Everyone who has met her likes Dina Gilbert, the young French Canadian conductor who is in town this week as the first of three finalists to take over as music director of the Eugene Symphony next season.
She’s smart, quick, funny, enthusiastic and charming, and she just wrapped up a three-year stint as assistant conductor at the Orchestre symphonique de Montréal, under Kent Nagano.
It was clear the audience was pulling for her the minute we walked into the Hult Center lobby this evening to hear her conduct the orchestra. “Did you see her talk?” one friend said. “She’s fabulous! Can’t they just hire her now?”
I had some of the same reaction after meeting her on Monday.
But, of course, the proof is in the music, and that was what we all came to hear.
Gilbert conducted four pieces this evening: two prescribed by the orchestra (Mozart’s overture to The Magic Flute and Korngold’s violin concerto) and two of her choosing, which turned out to be Stravinsky’s Petrouchka and Paul Dukas’ The Sorcerer’s Apprentice.
In the first half of the program – the prescribed Mozart and the violin concerto – she seemed nervous on the podium, waving the baton so energetically at times that she seemed to be flailing. It was sheer bad luck that the violin soloist, Elena Urioste, is tall and glamorous (the Washington Post has called her “a drop-dead beauty”), so their juxtaposition on stage emphasized Gilbert’s youth, as did her bouncing ponytail.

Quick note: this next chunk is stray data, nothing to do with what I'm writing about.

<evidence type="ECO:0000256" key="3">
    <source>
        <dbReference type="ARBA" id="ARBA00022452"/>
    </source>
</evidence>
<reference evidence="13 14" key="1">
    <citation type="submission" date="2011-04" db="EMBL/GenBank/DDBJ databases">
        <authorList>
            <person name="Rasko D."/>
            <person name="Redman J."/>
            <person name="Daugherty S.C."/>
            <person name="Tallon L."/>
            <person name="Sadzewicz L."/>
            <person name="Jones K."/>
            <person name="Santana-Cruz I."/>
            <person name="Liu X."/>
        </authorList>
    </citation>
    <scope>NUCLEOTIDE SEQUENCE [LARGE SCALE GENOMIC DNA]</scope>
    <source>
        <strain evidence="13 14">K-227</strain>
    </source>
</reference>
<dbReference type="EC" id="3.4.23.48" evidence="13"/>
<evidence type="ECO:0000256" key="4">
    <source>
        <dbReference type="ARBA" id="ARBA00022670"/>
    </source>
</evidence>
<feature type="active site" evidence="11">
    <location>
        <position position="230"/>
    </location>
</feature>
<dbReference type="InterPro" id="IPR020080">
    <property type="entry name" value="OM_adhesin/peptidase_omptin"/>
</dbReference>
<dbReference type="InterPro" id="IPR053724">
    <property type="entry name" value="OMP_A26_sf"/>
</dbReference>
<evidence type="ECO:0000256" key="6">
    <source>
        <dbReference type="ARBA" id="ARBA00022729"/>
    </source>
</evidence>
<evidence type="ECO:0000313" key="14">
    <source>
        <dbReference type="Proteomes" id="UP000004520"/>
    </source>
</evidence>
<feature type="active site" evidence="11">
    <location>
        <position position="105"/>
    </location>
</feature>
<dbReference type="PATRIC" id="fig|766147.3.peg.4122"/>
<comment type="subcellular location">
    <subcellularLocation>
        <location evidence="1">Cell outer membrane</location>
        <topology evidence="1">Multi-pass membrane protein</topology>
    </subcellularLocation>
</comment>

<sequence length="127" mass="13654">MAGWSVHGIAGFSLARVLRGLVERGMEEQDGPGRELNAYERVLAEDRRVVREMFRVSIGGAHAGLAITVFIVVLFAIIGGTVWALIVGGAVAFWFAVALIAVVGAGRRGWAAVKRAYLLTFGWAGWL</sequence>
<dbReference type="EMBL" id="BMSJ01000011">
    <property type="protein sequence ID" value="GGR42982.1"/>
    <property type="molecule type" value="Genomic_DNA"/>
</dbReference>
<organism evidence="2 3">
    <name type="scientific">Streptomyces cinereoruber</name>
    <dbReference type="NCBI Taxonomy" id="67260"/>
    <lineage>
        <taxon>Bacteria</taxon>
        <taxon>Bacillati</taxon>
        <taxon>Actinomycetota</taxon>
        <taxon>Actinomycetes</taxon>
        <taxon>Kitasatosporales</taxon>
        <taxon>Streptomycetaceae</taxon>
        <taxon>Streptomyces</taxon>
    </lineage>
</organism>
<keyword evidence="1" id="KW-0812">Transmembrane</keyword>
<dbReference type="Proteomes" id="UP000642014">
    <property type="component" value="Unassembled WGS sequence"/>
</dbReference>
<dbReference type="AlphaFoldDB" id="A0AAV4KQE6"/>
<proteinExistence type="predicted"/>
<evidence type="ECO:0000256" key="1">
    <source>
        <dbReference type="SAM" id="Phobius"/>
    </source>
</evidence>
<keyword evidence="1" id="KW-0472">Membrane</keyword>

Visual cues aside, the music in both the Mozart and Korngold seemed dutiful but uninspired, as if she were rushing through to get the job done with.
The big surprise for me came in the second half of the program. Gilbert was still nervous. She tried at one point to make her entrance before the orchestra had tuned up, then turned and headed back offstage.
But from the moment she launched into Petrouchka it felt, for the first time, like she had her teeth into something. The orchestra was with her, and so was the audience. The music was solid and moving, and Gilbert was no longer bouncing wildly on the podium, but simply and calmly conducting. That energy continued through all four movements of the Stravinsky and right through the Dukas.
It was an amazing transformation. Perhaps it was because she was playing music of her choosing; perhaps her nerves had finally settled. Whatever the reason, she began to shine.
At a public question and answer session after the concert, she talked – again a bit nervously – about her love of contemporary music and her ideas for attracting a younger audience to symphony concerts. About a third of the audience at Orchestre symphonique de Montréal concerts is under 30, she said, and she hoped she could attract more young people to the symphony if she gets the job here.
I hope so, too.